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Webb telescope detects mysterious water vapor in a nearby star system

By Ashley Strickland, CNN

The James Webb Space Telescope has detected water vapor around a rocky exoplanet that orbits a star located 26 light-years away from Earth.

Now, astronomers are trying to determine whether that water vapor is an indicator of what would be the first-known presence of an atmosphere around a rocky exoplanet.

Small, cool red dwarf stars are the most common stars in the universe. The exoplanets found in the “habitable zone” — the perfect distance from a star to allow the planet to be warm enough to host liquid water on its surface — often orbit red dwarfs very closely since they aren’t as warm as the sun.

Red dwarf stars lash out with ultraviolet and X-ray radiation that has the potential to demolish fragile layers of gas, leading scientists to question whether rocky planets orbiting them can maintain — or regain — atmospheres.

Astronomers observed a hot, rocky exoplanet called GJ 486 b using the Webb telescope. The planet is about 30% larger than Earth and has much stronger surface gravity than our planet.

The planet is so close to its host star that GJ 486 b completes one orbit around it every 1.5 Earth days, and this proximity heats the planet to a surface temperature of 800 degrees Fahrenheit (430 degrees Celsius). Astronomers believe the planet is tidally locked, meaning that one side always faces the star while the other is a permanent night side — similar to how the moon orbits Earth.

Although the scorching temperatures make the planet too hot to be habitable, observations of GJ 486 b with Webb’s Near-Infrared Spectrograph revealed hints of water vapor. A study detailing the findings has been accepted for publication in The Astrophysical Journal Letters.

The presence of water vapor could suggest that GJ 486 b somehow has an atmosphere, despite its heat and proximity to the star.

Water vapor mystery

While water vapor has previously been detected on gaseous exoplanets, scientists have yet to find an atmosphere around a rocky exoplanet — doing so would be a landmark event, since that would make it similar in a way to planets in our solar system like Earth and Mars, which are considered rocky.

“Water vapor in an atmosphere on a hot rocky planet would represent a major breakthrough for exoplanet science. But we must be careful and make sure that the star is not the culprit,” said study coauthor Kevin Stevenson, principal investigator on the Webb observing program at the Johns Hopkins University Applied Physics Laboratory in Laurel, Maryland, in a statement.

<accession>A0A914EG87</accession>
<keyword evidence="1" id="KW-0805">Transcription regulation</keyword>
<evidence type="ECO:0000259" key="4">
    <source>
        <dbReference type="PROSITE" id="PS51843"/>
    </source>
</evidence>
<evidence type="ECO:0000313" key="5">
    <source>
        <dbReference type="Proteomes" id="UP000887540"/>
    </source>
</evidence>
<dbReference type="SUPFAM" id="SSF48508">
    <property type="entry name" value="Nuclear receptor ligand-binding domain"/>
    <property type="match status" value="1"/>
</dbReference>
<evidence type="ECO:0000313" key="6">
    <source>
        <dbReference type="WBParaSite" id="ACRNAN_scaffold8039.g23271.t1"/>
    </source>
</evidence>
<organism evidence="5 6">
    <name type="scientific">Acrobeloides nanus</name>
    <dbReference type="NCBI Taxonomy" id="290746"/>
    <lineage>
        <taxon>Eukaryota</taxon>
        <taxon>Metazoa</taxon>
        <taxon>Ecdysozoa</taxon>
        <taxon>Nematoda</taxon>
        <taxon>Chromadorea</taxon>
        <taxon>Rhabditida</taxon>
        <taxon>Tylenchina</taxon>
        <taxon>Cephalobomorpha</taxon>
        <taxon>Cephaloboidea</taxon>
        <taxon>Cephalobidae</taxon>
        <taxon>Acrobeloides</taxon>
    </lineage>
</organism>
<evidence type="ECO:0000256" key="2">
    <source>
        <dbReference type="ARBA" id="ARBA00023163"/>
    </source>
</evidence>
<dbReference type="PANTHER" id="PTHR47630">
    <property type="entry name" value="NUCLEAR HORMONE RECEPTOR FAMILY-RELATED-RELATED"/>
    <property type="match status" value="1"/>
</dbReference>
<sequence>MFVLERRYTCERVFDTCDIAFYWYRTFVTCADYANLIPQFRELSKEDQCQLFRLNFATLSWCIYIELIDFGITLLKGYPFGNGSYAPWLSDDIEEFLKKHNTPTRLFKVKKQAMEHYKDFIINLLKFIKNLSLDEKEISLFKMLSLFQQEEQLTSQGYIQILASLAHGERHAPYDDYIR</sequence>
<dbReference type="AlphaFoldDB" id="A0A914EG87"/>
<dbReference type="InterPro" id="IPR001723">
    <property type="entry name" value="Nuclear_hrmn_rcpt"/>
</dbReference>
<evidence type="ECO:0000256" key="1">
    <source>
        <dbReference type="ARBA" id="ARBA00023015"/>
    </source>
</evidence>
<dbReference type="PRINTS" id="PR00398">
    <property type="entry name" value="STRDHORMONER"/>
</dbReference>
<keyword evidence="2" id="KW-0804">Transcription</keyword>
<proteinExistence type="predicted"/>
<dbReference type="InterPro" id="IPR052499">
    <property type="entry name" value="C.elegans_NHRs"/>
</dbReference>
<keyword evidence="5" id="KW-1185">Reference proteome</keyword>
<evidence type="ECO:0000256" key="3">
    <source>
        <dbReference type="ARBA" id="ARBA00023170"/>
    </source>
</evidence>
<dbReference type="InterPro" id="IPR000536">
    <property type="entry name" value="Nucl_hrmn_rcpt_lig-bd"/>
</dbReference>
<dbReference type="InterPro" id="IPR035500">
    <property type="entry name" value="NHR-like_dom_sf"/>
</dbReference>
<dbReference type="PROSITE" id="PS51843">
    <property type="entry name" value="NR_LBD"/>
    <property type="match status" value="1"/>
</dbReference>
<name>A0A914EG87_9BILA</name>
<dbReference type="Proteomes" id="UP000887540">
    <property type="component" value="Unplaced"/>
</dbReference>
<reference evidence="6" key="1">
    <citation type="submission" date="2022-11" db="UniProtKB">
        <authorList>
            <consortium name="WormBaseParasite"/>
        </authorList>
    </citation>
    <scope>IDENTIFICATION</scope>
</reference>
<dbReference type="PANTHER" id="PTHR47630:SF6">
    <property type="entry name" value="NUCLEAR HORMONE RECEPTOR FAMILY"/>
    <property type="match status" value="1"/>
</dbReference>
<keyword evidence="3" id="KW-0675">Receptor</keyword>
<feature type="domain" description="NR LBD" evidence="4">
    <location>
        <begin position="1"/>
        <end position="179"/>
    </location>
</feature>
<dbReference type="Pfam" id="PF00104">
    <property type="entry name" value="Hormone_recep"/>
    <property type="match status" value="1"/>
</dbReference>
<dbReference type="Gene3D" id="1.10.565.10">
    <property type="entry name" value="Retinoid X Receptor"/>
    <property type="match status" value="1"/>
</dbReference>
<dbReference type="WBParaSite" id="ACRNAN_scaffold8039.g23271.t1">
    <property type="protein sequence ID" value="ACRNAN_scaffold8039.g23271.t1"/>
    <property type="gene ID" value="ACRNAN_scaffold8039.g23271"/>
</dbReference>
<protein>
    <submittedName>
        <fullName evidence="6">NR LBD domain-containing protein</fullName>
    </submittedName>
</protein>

The team observing GJ 486 b watched as the planet crossed in front of its star twice, and then they used multiple methods to analyze the data captured by the telescope’s instruments.

When planets pass in front of their stars, also known as a transit, the starlight can filter through a planet’s atmosphere and highlight the chemical traces of different gases and elements. The results from the Webb data analysis pointed to water vapor being present around GJ 486 b.

But astronomers are taking care with their interpretation of the findings because it’s possible that the water vapor is connected to the star itself.

“We see a signal, and it’s almost certainly due to water. But we can’t tell yet if that water is part of the planet’s atmosphere, meaning the planet has an atmosphere, or if we’re just seeing a water signature coming from the star,” said lead study author Sarah Moran, postdoctoral research associate at the University of Arizona in Tucson, in a statement.

Water vapor even exists on our sun in sunspot regions. Sunspots or starspots are areas that appear dark on stars because they’re cooler than other parts of the surface.

Since the red dwarf star hosting GJ 486 b is much smaller and cooler than the sun, it may contain even more water vapor in its starspots — enough to create a signal that could be misinterpreted as a planetary atmosphere surrounding the closely orbiting exoplanet, according to the researchers.

“We didn’t observe evidence of the planet crossing any starspots during the transits. But that doesn’t mean that there aren’t spots elsewhere on the star. And that’s exactly the physical scenario that would imprint this water signal into the data and could wind up looking like a planetary atmosphere,” said study coauthor Ryan MacDonald, a NASA Sagan Fellow at the University of Michigan in Ann Arbor, in a statement.

The heat and radiation from the star would likely erode GJ 486 b’s potential atmosphere over time. If the exoplanet currently has an atmosphere, it would need replenishment from a constant source, like steam from volcanoes.

Future observations of the planet using different instruments on the Webb telescope could reveal additional details about the source of the water vapor.

“It’s joining multiple instruments together that will really pin down whether or not this planet has an atmosphere,” Stevenson said.

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